Feet of Clay

Hello all. I hope you are well. HOH and I were discussing how we both felt that our mental health had got worse over the course of the pandemic. Rather than becoming more resilient, we felt more aware of what we have been losing as time has progressed. Last week we came out of the cinema on a Friday night to find a deserted foyer at a time when it would usually be buzzing with people and then out onto the car park with lots of fast food outlets – again nothing happening. It was so sad. People’s jobs disappearing out of the window quicker than we can count and there doesn’t seem to be a plan. Although, what can be done, I wouldn’t like to say. It is difficult and no mistake.

This week saw the death of Ruth Bader Ginsberg, an associate justice of the Supreme Court of America. Responsible, among other things, for the right to sign a mortgage for women, the right to have a bank account without a male co-signer, the right to have a job without being discriminated against on the basis of gender. Some achievements there. Yet today, people on Social Media are saying “Not so fast”. She was also responsible for upholding, white, rich people’s privilege and basically not doing enough. Because she was in a position of power, she should have done more and she therefore doesn’t get a pass.

Well of course she didn’t do enough! None of us do enough. Can you honestly take a hard look at your life and say that you have done enough? And I am sure that many of you are fine upstanding members of the community and that many of you – especially because I imagine you work/volunteer in churches and have had the principle of service ironed into the very fabric of your Sunday hats.

Human beings have feet of clay, no matter how heroic. It doesn’t do anyone any good to look into what Martin Luther King got up to on his Friday nights off. Winston Churchill’s understanding of the word “equality” was foggy at the very least. And yet Aged Parent’s Parents described him as a hero who fought like a tiger to defeat the Nazis (Although they wouldn’t actually vote for him.) Biblical giants – all of em have interesting backstories. David – adulterer, murderer, terrible dancer. Samson – weak spot for unsuitable women, blabber. Moses – murderer, coward, confrontation avoider. Jonah – moaner, sulker, liked to tell God how to run his business. And yet… each of these people achieved and their lives were full of service.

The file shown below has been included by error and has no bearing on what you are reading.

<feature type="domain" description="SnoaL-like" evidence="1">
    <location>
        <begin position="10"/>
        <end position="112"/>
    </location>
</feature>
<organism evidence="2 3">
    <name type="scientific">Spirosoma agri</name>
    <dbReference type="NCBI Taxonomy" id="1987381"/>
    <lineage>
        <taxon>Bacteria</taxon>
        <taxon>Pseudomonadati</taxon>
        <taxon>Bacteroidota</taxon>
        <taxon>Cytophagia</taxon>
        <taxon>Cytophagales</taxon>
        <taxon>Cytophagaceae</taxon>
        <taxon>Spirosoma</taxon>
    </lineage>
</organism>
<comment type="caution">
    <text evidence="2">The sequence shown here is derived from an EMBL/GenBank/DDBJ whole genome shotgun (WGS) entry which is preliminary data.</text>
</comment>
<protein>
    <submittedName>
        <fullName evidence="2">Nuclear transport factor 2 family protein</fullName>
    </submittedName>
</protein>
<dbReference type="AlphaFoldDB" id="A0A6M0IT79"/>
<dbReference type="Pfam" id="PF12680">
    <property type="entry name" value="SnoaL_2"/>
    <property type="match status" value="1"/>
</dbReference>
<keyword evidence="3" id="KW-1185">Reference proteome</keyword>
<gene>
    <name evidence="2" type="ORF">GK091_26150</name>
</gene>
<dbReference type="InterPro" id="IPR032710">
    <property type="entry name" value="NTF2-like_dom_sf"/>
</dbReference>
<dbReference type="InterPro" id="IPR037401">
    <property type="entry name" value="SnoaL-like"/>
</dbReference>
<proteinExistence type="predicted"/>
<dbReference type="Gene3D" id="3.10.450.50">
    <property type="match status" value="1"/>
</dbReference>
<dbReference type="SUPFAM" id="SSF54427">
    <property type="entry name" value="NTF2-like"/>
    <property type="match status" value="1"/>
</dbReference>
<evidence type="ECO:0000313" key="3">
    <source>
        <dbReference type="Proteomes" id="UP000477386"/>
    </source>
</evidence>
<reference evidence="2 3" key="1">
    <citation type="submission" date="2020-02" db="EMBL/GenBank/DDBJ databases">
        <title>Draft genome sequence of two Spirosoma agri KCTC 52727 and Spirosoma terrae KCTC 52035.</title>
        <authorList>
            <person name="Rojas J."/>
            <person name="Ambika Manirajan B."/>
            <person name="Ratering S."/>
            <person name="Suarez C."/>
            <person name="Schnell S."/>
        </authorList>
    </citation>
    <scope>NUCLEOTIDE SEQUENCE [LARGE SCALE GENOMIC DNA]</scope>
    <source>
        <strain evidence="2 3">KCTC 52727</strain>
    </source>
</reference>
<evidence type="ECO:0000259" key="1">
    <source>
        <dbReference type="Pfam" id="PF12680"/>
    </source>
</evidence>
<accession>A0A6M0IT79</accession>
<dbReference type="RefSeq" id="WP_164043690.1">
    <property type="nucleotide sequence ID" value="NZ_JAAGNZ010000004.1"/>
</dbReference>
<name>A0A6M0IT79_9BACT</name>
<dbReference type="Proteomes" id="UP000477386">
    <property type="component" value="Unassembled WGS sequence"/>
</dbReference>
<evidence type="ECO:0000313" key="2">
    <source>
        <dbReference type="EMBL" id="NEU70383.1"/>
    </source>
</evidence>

I think we see people – especially young people and they look to see people to emulate and instead of seeing people with faults and failures who nevertheless persisted, they see people whose reputations are worthless – sometimes because a lot of people on Social Media – many of whom have strong opinions but very little experience of actually doing anything about anything – have decided that these people just don’t make the grade.

Who would want to go into public service, knowing what may be lying in wait for them if they mess up? We may complain about the quality of our leadership – calling them lightweights (ok, that would be me doing that) but why would anyone put themselves out there? If people look at themselves with any kind of honesty we will know that we are not perfect but it is important to know that we don’t have to be.

There’s a story in the Bible of a woman “taken in adultery” (apparently the man had other places to be) Jesus does not diminish her actions but asks the men (and it would have been men) to look at themselves and only begin to stone her if they could honestly say that they were faultless. One by one, the men disappear. I wonder if it happened today if those who were trying to build a decent Social Media following might have stayed around and lobbed a few rocks anyway.

The Bible is packed to the drawstrings with verses acknowledging people’s frailties and failures.

Romans 3 – Since we’ve compiled this long and sorry record as sinners and proved that we are utterly incapable of living the glorious lives God wills for us